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Let's say I have a script like the following:

echo "This Is Error" 1>&2
echo "This Is Output"

And I have another shell script:

./ | sed 's/Output/Useless/'

I want to capture "This Is Error", or any other stderr from, into a variable. Let's call it ERROR.

Notice that I am using stdout for something. I want to continue using stdout, so redirecting stderr into stdout is not helpful, in this case.

So, basically, I want to do

./ 2> $ERROR | ...

but that obviously doesn't work.

I also know that I could do

./ 2> /tmp/Error
ERROR=`cat /tmp/Error`

but that's ugly and unnecessary.

Unfortunately, if no answers turn up here that's what I'm going to have to do.

I'm hoping there's another way.

Anyone have any better ideas?

share|improve this question
What exactly to want to use stdout for? Do you simply want to view it on the console? Or are you capturing/redirecting it's output? If it's just to the console you redirect stdout to console and stderr to stdout to capture it: ERROR=$(./ | sed 's/Output/Useless/' 2>&1 1>/dev/ttyX) – Tim Kersten Mar 23 '11 at 11:41

10 Answers 10

up vote 39 down vote accepted

It would be neater to capture the error file thus:


The shell recognizes this and doesn't have to run 'cat' to get the data.

The bigger question is hard. I don't think there's an easy way to do it. You'd have to build the entire pipeline into the sub-shell, eventually sending its final standard output to a file, so that you can redirect the errors to standard output.

ERROR=$( { ./ | sed s/Output/Useless/ > outfile; } 2>&1 )

Note that the semi-colon is needed (in classic shells - Bourne, Korn - for sure; probably in Bash too). The '{}' does I/O redirection over the enclosed commands. As written, it would capture errors from sed too.

(Formally untested code - use at own risk.)

share|improve this answer
I had hoped that there'd be some really crazy trick I didn't know, but it looks like this is it. Thanks. – psycotica0 Jun 11 '09 at 21:20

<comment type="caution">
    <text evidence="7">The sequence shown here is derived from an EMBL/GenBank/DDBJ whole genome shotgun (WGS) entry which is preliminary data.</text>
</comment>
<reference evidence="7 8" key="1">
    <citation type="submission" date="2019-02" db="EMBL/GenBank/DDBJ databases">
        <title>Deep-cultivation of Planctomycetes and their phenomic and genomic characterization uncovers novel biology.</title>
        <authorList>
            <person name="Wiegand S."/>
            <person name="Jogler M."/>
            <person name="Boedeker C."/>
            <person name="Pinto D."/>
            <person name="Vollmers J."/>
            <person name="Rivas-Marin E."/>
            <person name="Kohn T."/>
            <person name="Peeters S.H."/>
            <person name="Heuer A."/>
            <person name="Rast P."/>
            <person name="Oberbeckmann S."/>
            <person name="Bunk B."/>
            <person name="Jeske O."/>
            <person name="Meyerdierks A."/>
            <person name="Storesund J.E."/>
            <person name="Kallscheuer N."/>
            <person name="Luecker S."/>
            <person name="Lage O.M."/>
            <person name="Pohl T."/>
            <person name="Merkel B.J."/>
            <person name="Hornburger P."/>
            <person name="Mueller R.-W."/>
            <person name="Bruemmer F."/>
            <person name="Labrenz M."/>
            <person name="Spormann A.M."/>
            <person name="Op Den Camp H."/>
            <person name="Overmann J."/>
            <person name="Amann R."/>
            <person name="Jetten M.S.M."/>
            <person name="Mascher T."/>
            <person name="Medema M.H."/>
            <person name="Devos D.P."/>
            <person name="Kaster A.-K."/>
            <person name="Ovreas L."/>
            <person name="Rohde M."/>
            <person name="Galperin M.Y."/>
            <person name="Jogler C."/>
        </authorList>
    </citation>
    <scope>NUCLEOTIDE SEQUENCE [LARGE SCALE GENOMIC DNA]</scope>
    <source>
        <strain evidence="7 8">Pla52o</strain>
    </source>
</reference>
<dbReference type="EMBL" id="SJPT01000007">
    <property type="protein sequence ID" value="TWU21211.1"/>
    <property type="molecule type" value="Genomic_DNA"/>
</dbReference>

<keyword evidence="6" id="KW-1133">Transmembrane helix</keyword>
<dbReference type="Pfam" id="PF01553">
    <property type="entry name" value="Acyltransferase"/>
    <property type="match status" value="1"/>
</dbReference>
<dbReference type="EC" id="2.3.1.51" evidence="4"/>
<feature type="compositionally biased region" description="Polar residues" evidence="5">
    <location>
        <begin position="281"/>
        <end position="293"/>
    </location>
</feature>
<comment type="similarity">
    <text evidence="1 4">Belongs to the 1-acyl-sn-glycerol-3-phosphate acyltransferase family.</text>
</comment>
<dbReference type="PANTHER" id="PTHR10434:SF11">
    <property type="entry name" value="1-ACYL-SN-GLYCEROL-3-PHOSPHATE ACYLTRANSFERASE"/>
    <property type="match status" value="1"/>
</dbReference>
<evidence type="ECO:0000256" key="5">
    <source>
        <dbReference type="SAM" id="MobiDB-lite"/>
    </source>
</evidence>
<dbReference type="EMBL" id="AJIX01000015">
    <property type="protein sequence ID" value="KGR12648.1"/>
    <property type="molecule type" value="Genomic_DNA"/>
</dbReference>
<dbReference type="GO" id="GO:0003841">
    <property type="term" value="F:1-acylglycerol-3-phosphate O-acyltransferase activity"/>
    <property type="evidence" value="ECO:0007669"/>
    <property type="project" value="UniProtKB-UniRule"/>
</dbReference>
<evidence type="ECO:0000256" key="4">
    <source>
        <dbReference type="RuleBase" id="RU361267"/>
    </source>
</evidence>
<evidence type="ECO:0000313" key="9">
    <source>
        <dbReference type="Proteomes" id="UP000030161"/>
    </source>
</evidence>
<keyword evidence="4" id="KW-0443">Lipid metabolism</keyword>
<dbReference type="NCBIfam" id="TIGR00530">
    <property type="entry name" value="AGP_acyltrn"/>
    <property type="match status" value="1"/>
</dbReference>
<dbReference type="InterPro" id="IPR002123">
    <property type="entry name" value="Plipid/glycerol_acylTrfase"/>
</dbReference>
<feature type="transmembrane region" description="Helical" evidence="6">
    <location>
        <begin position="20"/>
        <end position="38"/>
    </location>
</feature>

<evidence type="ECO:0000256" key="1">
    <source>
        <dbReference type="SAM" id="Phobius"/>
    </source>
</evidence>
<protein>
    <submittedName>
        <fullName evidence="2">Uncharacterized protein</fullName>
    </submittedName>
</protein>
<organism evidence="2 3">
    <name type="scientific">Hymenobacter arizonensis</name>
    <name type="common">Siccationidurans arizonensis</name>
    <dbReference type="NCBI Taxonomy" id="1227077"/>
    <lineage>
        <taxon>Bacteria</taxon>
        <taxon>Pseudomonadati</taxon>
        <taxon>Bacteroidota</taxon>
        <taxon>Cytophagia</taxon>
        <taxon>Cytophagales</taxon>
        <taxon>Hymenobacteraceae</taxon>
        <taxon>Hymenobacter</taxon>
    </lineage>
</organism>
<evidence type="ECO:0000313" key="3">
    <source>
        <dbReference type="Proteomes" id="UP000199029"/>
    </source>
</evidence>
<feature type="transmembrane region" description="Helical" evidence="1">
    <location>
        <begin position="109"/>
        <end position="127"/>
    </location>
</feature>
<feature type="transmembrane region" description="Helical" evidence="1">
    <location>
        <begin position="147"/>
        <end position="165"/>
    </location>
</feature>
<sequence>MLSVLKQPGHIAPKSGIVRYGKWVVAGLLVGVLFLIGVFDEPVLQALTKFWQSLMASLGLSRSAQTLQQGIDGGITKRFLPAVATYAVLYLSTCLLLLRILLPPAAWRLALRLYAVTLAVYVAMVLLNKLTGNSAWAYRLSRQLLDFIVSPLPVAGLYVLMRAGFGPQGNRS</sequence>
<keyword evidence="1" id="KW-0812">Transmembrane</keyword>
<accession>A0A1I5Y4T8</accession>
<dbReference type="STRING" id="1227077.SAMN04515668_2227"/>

If you don't need the standard output, you can redirect it to /dev/null instead of outfile (If you're like me, you found this question via Google, and don't have the same requirements as the OP) – Mark Eirich Sep 24 '12 at 15:46

This will allow you to pipe the output of your script through a command such as sed and save the stderr in a variable named error. The result of the pipe is sent to stdout for display or to be piped into another command.

It sets up a couple of extra file descriptors to manage the redirections needed in order to do this.


exec 3>&1 4>&2 #set up extra file descriptors

error=$( { ./ | sed 's/Output/Useless/' 2>&4 1>&3; } 2>&1 )

echo "The message is \"${error}.\""

exec 3>&- 4>&- # release the extra file descriptors
share|improve this answer
It is good technique to use 'exec' to set and close file descriptors. The close isn't really needed if the script exits immediately afterwards. – Jonathan Leffler Jun 11 '09 at 22:01
How would I capture both stderr and stdout in variables? – Gingi Oct 7 '12 at 1:17
@Gingi: See BashFAQ/002. – Dennis Williamson Oct 7 '12 at 4:38
Excellent. This helps me implement a dry_run function that can reliably choose between echoing its arguments and running them, regardless of whether the command being dry-ran is being piped to some other file. – Mihai Danila Dec 18 '13 at 18:03
This is easy to achieve in Zsh, but this technique won't work in Bash. stdout=$(echo good; echo bad >&2) 2>&1 | read stderr; echo "stdout=>$stdout"; echo "stderr=>$stderr" stdout=>good stderr=>bad – Bruce Mar 12 '14 at 3:06

Redirected stderr to stdout, stdout to /dev/null, and then use the backticks or $() to capture the redirected stderr:

ERROR=$(./ 2>&1 >/dev/null)
share|improve this answer